In our review of the AudioStation, we noted that the S-Video port on the back of the unit was recessed, which made it difficult to plug in many S-Video cables to watch iPod video and photo slide shows on your TV. That small design gaffe hasn't been corrected in this model. We were easily able to connect a standard composite cable (you know, the yellow video cable), but S-Video offers better quality, so you may have to shave down the plug on an S-Video cable to make it fit the connection. It's important to note that while the Pure-Fi Elite's video output works fine with older video iPods, it isn't compatible with the latest generation of video-enabled iPods, including the iPod Touch, the Classic, the new Nano, and the iPhone. We should also point out that the included power adapter is pretty bulky. We suspect this has something to do with having to power an 80-watt system (that's the number listed in the specs anyway), but just be aware that it isn't all that easy to hide. (If you're looking for something that's more portable, check out the Pure-Fi Anywhere instead.)

Other features of the Pure-Fi Elite include iPod charging while it's docked and an auxiliary input for connecting other audio devices. Aside from the aforementioned ability to display videos and images stored on your iPod, you also get a built-in AM/FM radio and a clock with a sleep timer, though again Logitech has failed to include an alarm. Yes, the company's step-up model, the $250 Pure-Fi Dream, does offer alarm functionality. But the fact is that when you see a clock on a system, you expect there to be an alarm as well. (How much could that cost to add, anyway?)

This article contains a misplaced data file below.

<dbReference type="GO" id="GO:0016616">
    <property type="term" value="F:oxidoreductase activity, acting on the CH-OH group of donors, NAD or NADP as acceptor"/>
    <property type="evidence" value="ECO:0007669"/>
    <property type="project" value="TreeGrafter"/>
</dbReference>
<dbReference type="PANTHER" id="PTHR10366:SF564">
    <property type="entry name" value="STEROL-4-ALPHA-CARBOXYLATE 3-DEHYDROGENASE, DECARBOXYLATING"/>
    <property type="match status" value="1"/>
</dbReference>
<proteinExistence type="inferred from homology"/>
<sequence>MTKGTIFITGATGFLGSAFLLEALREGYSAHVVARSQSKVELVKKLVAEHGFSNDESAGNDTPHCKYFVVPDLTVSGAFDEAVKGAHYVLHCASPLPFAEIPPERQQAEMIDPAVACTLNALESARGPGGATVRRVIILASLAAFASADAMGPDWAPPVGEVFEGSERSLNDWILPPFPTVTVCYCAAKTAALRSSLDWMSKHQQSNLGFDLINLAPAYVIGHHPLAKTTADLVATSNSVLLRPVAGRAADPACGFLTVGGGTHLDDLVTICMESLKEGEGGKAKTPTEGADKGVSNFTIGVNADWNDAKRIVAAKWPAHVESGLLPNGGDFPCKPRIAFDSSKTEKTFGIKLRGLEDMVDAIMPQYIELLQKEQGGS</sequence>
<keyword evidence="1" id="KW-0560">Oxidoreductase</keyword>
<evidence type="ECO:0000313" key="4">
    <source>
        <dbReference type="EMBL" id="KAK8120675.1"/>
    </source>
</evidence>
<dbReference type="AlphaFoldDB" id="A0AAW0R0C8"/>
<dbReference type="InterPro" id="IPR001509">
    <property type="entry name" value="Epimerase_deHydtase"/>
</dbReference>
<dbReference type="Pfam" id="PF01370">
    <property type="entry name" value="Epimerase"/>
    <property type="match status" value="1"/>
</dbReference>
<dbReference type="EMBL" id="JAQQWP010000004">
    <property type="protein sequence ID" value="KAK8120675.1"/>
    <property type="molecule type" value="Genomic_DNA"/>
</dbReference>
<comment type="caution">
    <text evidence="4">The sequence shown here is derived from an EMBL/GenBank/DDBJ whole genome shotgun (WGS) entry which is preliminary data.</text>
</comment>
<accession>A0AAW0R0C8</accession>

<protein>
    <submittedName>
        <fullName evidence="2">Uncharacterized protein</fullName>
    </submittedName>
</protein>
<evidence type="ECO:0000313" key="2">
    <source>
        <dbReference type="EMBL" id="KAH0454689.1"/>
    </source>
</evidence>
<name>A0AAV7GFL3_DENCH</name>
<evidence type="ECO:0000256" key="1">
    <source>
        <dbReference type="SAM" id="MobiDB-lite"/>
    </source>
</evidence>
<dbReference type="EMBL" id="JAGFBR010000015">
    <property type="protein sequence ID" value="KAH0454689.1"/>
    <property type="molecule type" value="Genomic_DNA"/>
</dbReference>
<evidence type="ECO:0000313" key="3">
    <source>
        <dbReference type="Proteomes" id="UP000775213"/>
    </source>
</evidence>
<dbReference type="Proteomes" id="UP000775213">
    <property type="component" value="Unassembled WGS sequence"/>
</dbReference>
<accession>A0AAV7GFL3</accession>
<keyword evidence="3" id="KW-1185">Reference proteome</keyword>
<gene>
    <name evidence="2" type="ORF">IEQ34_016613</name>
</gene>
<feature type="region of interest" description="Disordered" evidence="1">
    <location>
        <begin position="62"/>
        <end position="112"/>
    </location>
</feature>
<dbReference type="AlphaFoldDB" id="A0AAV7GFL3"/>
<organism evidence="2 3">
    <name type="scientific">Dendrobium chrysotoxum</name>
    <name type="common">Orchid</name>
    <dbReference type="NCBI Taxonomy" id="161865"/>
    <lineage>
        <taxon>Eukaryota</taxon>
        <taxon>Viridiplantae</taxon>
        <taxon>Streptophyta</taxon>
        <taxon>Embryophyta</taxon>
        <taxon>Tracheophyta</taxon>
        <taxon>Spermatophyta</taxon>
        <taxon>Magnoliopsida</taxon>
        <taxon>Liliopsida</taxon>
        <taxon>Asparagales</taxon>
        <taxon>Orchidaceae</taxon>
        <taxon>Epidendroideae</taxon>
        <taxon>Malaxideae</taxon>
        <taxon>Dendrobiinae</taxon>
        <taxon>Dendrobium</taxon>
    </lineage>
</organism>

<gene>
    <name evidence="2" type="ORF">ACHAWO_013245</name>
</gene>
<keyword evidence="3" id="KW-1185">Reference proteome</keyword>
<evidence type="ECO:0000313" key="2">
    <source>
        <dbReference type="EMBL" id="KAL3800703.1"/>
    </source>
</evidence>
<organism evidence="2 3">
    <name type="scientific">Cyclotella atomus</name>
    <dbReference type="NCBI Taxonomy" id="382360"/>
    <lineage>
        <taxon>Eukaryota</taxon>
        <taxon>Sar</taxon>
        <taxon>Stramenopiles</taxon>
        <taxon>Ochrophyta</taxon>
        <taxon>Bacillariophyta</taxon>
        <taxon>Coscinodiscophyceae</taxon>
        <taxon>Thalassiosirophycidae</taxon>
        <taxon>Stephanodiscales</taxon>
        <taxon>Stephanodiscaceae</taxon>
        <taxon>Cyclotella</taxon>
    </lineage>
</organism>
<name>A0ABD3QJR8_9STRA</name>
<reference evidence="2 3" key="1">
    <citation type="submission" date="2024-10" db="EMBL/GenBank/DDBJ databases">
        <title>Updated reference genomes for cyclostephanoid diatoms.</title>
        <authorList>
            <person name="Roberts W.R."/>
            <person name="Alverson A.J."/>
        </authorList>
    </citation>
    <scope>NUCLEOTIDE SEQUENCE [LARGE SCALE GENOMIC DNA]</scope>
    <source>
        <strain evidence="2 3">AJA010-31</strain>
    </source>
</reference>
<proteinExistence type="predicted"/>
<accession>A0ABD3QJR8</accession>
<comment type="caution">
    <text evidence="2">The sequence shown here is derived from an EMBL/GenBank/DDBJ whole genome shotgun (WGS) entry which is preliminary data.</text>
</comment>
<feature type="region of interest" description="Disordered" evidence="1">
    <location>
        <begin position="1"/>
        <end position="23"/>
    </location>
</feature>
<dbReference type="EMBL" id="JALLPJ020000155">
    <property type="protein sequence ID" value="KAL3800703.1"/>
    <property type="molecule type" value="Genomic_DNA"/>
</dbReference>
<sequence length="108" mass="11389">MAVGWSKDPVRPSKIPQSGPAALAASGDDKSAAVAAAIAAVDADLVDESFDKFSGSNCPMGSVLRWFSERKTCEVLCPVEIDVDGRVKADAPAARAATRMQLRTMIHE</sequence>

On a more positive note, you can store as many as 8 preset stations for AM and 16 for FM--8 for FM1 and 8 for FM2. Logitech now includes numbered buttons on the remote, which makes it easy to toggle between presets (no such buttons existed on the previous remote). We also appreciated that the Pure-Fi Elite has fully adjustable bass and treble levels, and they're easy to tweak with a couple of button presses on the remote (once you figure out which buttons to push).